In August 1947 BOAC, what was then British Airways, ran services to and within South America under the name 'British South American Airways'. The war had produced a crop of experienced pilots, a number of large runways - which did away with the flying boat - and plenty of surplus bombers with some flying hours left, and BSAA was an 'army surplus' attempt to turn coin. The airline was equipped with the Avro Lancastrian, a pressurised civilian conversion of the WW2 Lancaster bomber.

One such was 'Stardust', which vanished into thin air whilst en route from Buenos Aires in Argentina to Santiago in Chile - a journey requiring a trip over the Andes, which at that time were shrounded in a snowstorm. Along with the five RAF crew (all war veterans), six passengers were lost; at the time it was theorised that pilot error brought on by bad weather and the as-yet-unidentified jet stream had led to the aircraft crashing abruptly into the mountains, and this theory was given weight when portions of the smashed remains of the aircraft were discovered in a glacier, perfectly preserved, in 2000. Until then, however, UFO enthusiasts wondered if there might have been a more unusual explanation, and Stardust became one of those Arthur C. Clarke's Mysterious World things that keep people awake at night. Stardust vanished two years after the disappearance of Flight 19, one of the cornerstones of the Bermuda Triangle, but planes go missing all the time. Stardust is remembered today for its final message.

The very last radio transmission from the aircraft was a Morse code message reading "ETA Santiago 17.45 hrs STENDEC". The final word made no sense and was not RAF jargon. The radio operator at Santiago asked Stardust's communications officer twice to repeat the final word, and recieved 'STENDEC' both times. Those seven letters have subsequently haunted people's imagination; even today nobody is entirely sure what STENDEC was supposed to mean. RAF pilots were not known for making up strange codes during their radio transmissions, and the theorised nature of the crash suggests that nobody on board was aware that things were amiss until they hit the mountains, thus ruling out a forewarning of disaster.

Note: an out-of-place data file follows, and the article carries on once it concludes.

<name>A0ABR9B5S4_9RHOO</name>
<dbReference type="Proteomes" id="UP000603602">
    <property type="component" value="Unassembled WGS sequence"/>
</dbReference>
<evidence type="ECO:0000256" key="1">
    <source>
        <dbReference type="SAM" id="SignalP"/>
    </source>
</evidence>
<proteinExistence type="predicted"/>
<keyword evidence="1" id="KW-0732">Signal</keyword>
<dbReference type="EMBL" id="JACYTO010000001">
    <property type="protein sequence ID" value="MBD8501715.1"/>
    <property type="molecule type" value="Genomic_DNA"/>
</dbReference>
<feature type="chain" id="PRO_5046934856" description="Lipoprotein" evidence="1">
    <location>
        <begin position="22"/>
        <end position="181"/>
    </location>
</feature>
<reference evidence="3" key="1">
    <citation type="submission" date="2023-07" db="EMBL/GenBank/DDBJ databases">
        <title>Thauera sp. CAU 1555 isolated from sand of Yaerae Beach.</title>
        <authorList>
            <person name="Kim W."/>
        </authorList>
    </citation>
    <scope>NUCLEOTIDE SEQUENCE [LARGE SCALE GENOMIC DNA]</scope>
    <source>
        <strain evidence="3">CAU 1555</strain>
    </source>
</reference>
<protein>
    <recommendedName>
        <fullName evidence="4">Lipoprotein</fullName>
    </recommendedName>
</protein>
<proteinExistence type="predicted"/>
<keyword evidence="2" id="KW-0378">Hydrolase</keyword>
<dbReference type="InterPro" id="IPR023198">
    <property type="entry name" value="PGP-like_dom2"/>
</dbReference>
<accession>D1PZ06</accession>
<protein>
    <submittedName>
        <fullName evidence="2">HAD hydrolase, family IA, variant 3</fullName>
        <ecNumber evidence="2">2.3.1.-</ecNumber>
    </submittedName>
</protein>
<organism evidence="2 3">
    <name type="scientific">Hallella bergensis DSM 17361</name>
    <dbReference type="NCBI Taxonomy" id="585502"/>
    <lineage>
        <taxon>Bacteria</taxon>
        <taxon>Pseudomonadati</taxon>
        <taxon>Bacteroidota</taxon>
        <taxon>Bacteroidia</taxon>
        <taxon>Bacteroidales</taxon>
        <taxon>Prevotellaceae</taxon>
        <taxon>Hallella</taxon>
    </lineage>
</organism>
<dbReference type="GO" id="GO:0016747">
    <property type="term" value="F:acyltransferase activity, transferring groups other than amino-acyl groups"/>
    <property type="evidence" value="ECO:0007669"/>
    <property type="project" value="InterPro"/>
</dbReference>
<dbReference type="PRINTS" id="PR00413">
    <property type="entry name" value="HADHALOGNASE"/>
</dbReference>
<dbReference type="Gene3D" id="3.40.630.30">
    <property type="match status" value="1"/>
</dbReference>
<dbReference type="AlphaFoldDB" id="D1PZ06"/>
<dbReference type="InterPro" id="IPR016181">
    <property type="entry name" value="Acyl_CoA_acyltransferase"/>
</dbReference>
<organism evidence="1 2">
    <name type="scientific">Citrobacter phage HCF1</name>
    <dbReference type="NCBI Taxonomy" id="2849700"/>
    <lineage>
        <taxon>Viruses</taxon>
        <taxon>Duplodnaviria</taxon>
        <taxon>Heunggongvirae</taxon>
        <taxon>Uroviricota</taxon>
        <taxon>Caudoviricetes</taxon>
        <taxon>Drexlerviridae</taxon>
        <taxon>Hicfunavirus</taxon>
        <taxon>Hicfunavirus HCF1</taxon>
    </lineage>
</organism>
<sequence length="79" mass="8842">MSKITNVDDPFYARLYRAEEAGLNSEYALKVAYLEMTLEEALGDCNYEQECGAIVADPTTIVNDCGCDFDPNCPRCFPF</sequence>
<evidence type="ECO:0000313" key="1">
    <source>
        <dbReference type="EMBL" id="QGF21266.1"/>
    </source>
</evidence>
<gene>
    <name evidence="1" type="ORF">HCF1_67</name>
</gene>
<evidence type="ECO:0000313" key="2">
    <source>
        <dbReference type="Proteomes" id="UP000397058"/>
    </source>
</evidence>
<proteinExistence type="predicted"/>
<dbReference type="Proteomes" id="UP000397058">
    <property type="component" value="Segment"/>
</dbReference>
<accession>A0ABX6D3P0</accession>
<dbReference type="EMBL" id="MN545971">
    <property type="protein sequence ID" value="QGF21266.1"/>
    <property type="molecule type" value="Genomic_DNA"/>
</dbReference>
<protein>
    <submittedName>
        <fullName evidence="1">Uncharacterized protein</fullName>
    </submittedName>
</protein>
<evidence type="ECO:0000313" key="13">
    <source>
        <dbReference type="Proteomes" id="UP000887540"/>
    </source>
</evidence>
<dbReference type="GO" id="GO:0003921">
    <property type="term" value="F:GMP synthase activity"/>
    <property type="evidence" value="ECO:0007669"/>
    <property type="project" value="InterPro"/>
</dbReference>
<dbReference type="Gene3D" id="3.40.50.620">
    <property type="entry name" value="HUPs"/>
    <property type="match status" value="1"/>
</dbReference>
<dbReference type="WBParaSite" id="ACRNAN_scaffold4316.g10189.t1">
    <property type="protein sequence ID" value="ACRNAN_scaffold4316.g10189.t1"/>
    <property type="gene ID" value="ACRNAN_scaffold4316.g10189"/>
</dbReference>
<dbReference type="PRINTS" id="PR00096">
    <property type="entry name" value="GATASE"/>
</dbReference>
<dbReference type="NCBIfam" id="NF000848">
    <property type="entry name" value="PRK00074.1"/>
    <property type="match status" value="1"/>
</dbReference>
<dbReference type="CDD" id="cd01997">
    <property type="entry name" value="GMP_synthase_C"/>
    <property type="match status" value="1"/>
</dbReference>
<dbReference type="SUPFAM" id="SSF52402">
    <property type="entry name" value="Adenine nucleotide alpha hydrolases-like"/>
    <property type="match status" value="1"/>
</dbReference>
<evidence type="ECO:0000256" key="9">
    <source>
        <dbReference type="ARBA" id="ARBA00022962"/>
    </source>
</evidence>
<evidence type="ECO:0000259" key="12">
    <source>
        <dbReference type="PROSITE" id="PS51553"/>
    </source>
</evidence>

Several theories abound, however, based on the possibility that one or other of the radio operators were mistaken in some way, either due to inexperience (in the case of the operator in Santiago) or hypoxia. 'STENDEC' is an anagram of 'DESCENT', and in the original Morse 'STENDEC' resembles 'Stardust', the name of the aircraft. Furthermore, a minor rearrangement of some of the spaces produces 'ETA LATE', or the Morse code for 'attention', followed by 'END', followed by the Morse code for 'signing off'. All these theories suffer from the fact that RAF communications officers were trained to send Morse cleanly and without ambiguity.

And sign off the operator did, as that was the last anybody ever heard from the Stardust for over half a century, until the events recounted in the following writeup...